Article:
Category Archives: Story

774. Learn English with a Scary Story (Camp Stabbiwaka by Peter Carlson)

Listen to Luke reading a text adventure story set in a summer camp. You can read the story at the same time as you listen, or just relax and have fun following this action packed horror story, and read do text adventure later. Includes some vocabulary explanations, differences between British & American English and some very dodgy jokes. Video version available.

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Video Version (read the text on the screen – automatic subtitles are also available)

📖 👀 Click here to open the story in your browser 📖 👀

Where’s the text? Where’s the transcript? It’s up there, look! 👆👆

771. Sick In Japan (Recorded Live at the BC)

My story about how I ended up in a Japanese hospital bed, scared out of my brain. Recorded live in front of an audience at the British Council in Paris.

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YouTube version (activate automatic subtitles)

The original Sick In Japan episode (with notes/transcript)

770. Boats & Murder (but mostly murder) with Moz

An episode with my friend Moz from the Murder Mile True Crime Podcast. Moz returns to tell us some true stories of crimes in the London area. Expect some smalltalk about living on a boat, some murder stories and an interactive detective game in which we have to solve a murder.

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English Comedy Show in Paris (20 mins of stand up comedy by Luke) www.panameartcafe.com/shop/stand_up/paname-english-comedy-night/

The Murder Detective Story (and advert for Penguin books)

www.penguin.co.uk/articles/children/2018/murder-most-unladylike-quiz.html

Murder Mile True Crime Podcast

www.murdermiletours.com/podcast.html

765. Travelling Stories / Reverse Culture Shock (with Martin Johnston from Rock n’ Roll English)

Martin joins Luke to talk about moving back to the UK, his fundraiser for Ukrainian refugees and some funny stories about travelling experiences.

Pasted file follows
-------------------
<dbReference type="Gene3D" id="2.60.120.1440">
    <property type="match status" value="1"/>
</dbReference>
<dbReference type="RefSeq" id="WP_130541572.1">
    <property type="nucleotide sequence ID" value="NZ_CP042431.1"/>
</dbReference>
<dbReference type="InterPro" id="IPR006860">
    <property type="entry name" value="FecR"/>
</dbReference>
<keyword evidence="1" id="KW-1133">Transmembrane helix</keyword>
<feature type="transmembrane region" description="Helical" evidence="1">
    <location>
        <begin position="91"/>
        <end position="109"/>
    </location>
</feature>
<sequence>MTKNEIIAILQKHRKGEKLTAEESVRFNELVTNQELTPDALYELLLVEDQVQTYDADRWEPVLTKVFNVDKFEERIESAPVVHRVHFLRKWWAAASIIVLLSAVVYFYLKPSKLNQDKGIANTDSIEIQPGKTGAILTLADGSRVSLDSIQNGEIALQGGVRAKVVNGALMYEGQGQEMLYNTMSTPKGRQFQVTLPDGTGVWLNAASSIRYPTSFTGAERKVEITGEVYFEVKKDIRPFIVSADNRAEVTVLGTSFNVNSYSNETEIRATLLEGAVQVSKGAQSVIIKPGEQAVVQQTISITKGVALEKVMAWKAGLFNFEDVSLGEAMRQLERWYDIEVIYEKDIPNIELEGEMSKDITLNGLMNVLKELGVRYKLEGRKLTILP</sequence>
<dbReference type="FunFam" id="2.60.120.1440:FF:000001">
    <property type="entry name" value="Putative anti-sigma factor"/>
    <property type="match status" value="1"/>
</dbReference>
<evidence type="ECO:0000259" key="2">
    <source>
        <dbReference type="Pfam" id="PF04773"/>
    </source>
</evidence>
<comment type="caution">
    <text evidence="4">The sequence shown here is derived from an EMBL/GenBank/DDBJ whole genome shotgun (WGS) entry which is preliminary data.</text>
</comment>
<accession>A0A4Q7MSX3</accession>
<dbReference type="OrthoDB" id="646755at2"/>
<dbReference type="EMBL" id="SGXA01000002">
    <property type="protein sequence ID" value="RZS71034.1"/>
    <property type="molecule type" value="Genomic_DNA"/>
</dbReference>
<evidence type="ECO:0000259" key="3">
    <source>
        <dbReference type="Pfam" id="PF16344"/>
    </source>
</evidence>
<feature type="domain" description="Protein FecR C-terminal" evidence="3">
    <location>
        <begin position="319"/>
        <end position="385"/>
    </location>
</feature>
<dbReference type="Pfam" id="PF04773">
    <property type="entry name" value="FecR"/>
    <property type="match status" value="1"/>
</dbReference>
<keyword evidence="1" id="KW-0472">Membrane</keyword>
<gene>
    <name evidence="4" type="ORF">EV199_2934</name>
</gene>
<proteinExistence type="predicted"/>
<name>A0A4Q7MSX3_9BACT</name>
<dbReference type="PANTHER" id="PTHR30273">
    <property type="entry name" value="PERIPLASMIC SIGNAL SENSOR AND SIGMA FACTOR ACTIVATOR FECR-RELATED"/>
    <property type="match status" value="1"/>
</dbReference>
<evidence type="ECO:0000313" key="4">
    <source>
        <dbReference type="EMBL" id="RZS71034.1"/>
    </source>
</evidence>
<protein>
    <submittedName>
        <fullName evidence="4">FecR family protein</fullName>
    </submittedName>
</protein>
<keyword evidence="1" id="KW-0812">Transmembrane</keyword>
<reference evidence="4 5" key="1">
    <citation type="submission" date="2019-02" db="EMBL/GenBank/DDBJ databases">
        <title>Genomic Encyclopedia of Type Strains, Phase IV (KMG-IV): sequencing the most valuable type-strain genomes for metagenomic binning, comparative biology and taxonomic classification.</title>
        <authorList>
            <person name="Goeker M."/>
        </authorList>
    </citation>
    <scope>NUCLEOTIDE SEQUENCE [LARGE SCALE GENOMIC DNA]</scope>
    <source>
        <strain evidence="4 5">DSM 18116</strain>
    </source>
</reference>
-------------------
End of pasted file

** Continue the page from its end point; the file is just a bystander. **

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Introduction Transcript

Hello listeners,

In this episode I am talking to Martin Johnston from the Rock n Roll English Podcast. Do you know the Rock N Roll English Podcast? This is where Martin and his Rock N Roll friends and family do podcasts for learners of English that are unfiltered and frequently involve discussions of taboo subjects, but also plenty of other stuff as well. It’s very funny and bound to be good for your English and general cultural knowledge. Martin featured me in episode 250 of RnR English and we talked about what it’s really like being an English teacher with a podcast. That was a funny chat with lots of memories and funny moments. Episode 250.

In this episode though, we’re going to have a rambling chat about moving to different countries, Martin’s fundraiser for Ukrainian refugees and then some stories of travelling and getting stuck in tricky situations while abroad.  

Martin has recently moved back to England after living in Italy for a number of years, so I thought I would ask him about his experiences of feeling like a foreigner in his own country, and some of his culture shock experiences both abroad and at home. Because this is a thing – reverse culture shock. When you feel like a foreigner in your own country after living abroad for a long time.

Martin has also recently launched a fundraiser for Ukrainian refugees. Basically it is a learning pack with 25 stories, and transcripts and exercises. All the proceeds go to help Ukrainian refugees. You can find out more at www.rocknrollenglish.com/stories 

So this is a very good cause. We know that several millions of people have been forced to flee their homes as a result of this war, invasion, operation – whatever you want to call it. This violence and aggression has separated families and made civilians homeless as well as killing thousands. This is a horrendous thing to be happening on our doorstep and so the least we can do is try to provide support in some way, so I call upon all of you to go ahead and get that PDF with those 25 stories and all the money will go towards helping these refugees. Martin talks about it  during the episode if you want more details. But let’s help out some fellow citizens of LEPland here. Plus, of course, you get tons of stories with audio versions and everything. It sounds like a win win to me.

So we chat about the project a bit, which is all about learning English with stories and this then leads us to have a story-off. This is a sort of battle of stories where Martin and I trade different anecdotes and we see who comes out on top. So there are 4 or 5 funny stories of travelling experiences we’ve had, in the second half of this episode. I hope you enjoy them.

That’s it for the introduction. There is a video version on YouTube. Don’t forget to smash that like button.

I should say there is some fairly explicit content in this episode, which means fairly graphic descriptions of things like nudity, sex and bodily functions, which is completely normal for an episode of Rock n Roll English to be honest.

I’ll speak to you again briefly at the end, but now, let’s get started.


Ending

So there you are, that was Martin Johnston. I hope you enjoyed our stories.

Don’t forget, if you want to get that pack of 25 stories by the RNR English family, go to www.rocknrollenglish.com/stories It costs just 10dollars or pounds, and all the proceeds go to help Ukrainian refugees.

This is obviously a very good cause as so many people have been displaced, made homeless and so on and these people need our help.

If you enjoyed our stories in this episode, you could check out some of the episodes with those stories told in full.